In the fall of 2012, I wobbled into my local Florida climbing gym. I was 30 pounds heavier than I had ever been. My center of gravity was thrown off. And I hadn’t worn pants with a belt in months. I was seven months pregnant and I was climbing in my third trimester.

One evening I was traversing across the gym wall, something I did often to condition with no trouble at all. On this particular visit, I was embarrassingly out of breath. Someone asked how I was doing and I answered with, “Exhausted!”
For a hobby that I was just getting the hang of, I felt like I was taking major steps backward. But as I continued climbing, I learned that it was equal parts challenging and rewarding. Climbing throughout my pregnancy conditioned me for healthier labor and smarter climbing.
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My husband and I climbed for two years before we got the exciting news that I was pregnant with our first child. I wanted to remain active during my pregnancy. I believed staying fit while pregnant would help me return to my pre-pregnancy weight and health after my daughter was born. I also didn’t want to give up something I enjoyed. With my body being taken over by another human, I felt the need to keep something that made me feel like me.
So I adjusted my gym routine a bit to be cautious of my growing passenger. I switched from small, challenging holds to larger jugs. I avoided moves that stretched and twisted my torso. I stayed lower to the ground during bouldering. I learned what I needed to avoid, I climbed smarter, and I listened to my changing body.
Climbing wasn’t the only thing that got harder. My everyday routine became challenging. My arm’s reach became limited as my belly got in the way and my center of gravity shifted. I was forced to rethink simple things. Getting into my car, tying my shoes, and putting dishes away needed different beta. Climbing gave me a way to navigate and problem solve through the challenges of my changing body.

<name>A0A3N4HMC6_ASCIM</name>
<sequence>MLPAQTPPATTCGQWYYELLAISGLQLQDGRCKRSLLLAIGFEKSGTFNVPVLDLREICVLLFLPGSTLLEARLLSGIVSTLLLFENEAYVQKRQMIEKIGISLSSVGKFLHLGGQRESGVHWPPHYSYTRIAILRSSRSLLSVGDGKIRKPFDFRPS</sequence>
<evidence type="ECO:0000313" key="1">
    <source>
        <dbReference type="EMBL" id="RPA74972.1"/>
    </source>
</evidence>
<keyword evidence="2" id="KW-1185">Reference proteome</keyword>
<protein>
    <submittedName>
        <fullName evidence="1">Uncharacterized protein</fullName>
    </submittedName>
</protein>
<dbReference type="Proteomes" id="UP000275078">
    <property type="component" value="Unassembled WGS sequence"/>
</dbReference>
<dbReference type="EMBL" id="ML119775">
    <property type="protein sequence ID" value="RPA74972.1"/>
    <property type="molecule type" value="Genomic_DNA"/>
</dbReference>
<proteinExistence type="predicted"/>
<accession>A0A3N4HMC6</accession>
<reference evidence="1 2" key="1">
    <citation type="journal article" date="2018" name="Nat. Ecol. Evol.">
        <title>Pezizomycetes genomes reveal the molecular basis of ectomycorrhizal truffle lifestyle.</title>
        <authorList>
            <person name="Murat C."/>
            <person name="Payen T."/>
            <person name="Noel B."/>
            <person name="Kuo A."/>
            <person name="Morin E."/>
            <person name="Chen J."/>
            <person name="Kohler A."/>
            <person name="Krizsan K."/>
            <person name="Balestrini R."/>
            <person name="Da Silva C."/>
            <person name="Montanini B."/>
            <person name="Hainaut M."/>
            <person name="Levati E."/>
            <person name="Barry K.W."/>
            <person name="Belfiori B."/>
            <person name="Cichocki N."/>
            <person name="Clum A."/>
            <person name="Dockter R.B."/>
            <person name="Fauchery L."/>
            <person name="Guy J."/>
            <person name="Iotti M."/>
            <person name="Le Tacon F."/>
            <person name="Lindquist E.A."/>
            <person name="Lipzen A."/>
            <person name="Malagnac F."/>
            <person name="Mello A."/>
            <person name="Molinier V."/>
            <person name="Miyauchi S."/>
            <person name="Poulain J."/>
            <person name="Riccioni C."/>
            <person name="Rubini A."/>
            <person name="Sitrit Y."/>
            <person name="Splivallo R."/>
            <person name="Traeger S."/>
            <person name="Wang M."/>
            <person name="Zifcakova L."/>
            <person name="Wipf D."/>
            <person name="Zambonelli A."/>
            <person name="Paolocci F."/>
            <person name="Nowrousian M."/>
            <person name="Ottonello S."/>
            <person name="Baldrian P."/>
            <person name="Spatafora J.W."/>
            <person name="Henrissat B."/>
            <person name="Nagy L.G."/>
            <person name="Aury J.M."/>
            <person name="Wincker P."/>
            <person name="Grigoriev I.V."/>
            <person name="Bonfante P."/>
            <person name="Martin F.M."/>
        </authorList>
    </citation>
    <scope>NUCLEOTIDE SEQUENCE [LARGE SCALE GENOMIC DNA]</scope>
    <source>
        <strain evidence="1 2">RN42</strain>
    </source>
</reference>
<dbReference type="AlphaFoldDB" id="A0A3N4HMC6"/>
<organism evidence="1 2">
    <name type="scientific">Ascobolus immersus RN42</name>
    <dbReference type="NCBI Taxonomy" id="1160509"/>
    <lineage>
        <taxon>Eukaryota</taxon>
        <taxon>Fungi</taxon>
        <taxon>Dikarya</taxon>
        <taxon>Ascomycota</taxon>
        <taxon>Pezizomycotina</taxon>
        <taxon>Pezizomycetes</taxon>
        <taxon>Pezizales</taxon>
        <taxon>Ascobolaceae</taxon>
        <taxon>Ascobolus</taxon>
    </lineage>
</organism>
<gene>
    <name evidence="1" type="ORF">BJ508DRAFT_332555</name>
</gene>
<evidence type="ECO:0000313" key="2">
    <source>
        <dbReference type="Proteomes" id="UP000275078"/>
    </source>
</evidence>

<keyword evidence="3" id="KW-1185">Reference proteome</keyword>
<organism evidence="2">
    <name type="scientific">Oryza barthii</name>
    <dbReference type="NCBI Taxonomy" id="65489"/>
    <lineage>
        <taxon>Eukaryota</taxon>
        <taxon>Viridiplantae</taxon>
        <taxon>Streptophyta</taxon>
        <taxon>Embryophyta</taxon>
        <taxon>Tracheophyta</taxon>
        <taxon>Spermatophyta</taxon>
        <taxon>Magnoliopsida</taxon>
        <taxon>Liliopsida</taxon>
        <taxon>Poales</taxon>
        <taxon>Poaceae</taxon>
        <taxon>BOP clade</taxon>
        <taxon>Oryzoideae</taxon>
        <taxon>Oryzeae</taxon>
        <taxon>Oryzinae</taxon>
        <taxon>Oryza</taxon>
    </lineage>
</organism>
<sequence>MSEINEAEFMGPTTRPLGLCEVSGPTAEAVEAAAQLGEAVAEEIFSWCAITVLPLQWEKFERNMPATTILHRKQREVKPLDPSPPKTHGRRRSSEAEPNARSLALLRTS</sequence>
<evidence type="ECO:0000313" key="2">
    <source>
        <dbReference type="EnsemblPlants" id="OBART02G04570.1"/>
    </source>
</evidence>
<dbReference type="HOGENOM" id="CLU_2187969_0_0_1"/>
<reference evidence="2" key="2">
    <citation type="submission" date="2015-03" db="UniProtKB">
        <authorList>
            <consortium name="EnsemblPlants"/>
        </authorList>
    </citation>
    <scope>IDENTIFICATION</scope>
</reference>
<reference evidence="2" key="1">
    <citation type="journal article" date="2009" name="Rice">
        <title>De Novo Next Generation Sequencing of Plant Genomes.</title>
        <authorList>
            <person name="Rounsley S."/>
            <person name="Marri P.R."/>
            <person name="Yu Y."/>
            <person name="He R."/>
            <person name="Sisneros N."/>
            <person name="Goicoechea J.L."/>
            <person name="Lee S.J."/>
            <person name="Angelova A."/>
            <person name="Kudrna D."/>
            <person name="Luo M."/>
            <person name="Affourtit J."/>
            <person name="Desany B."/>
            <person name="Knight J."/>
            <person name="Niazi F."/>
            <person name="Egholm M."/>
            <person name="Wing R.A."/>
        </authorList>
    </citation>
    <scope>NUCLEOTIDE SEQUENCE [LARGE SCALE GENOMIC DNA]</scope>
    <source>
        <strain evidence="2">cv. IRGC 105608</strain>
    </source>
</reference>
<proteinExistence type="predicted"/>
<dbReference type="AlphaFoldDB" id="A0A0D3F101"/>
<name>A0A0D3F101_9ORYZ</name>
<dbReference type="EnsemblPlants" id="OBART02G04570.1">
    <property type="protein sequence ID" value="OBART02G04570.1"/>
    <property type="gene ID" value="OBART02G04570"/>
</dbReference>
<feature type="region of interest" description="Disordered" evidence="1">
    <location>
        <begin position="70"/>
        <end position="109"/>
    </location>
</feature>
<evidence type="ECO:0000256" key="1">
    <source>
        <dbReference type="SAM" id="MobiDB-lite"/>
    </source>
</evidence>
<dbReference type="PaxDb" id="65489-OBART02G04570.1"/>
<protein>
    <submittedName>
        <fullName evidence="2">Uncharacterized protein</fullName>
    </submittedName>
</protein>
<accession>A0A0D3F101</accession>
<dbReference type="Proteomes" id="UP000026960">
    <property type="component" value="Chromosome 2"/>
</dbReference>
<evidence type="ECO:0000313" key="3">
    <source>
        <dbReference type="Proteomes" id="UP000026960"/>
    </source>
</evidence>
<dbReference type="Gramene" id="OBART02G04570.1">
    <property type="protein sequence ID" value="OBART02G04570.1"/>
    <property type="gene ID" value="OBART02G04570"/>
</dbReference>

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There’s no way to tell what my labor would have been like if I hadn’t climbed for three years leading up to my daughter’s birth. But here’s what I do know: I didn’t experience back pain during pregnancy or labor and I had a healthy pregnancy and delivery. I was engaging my core muscles each week and I can only assume there’s a link between them.
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For those newly pregnant ladies out there, keep doing what you are doing. Keep dancing, keep running, keep fishing. But, do your research. Talk to your doctor. Listen to your body.
Now, as a mom of two young children, I’m putting climbing back into my routine. I’m ready to see what this hobby has to teach me as a parent and I’m excited to introduce climbing to my children someday.
Guest Contributor

Andrea Wolloff Guest Contributor ImageAndrea Wolloff is a writer and mom from Tampa, FL. She’s a novice rock climber who spends her creative energy exploring her city, chasing around her two kids, and writing about women’s issues on her blog: www.andreawolloff.com.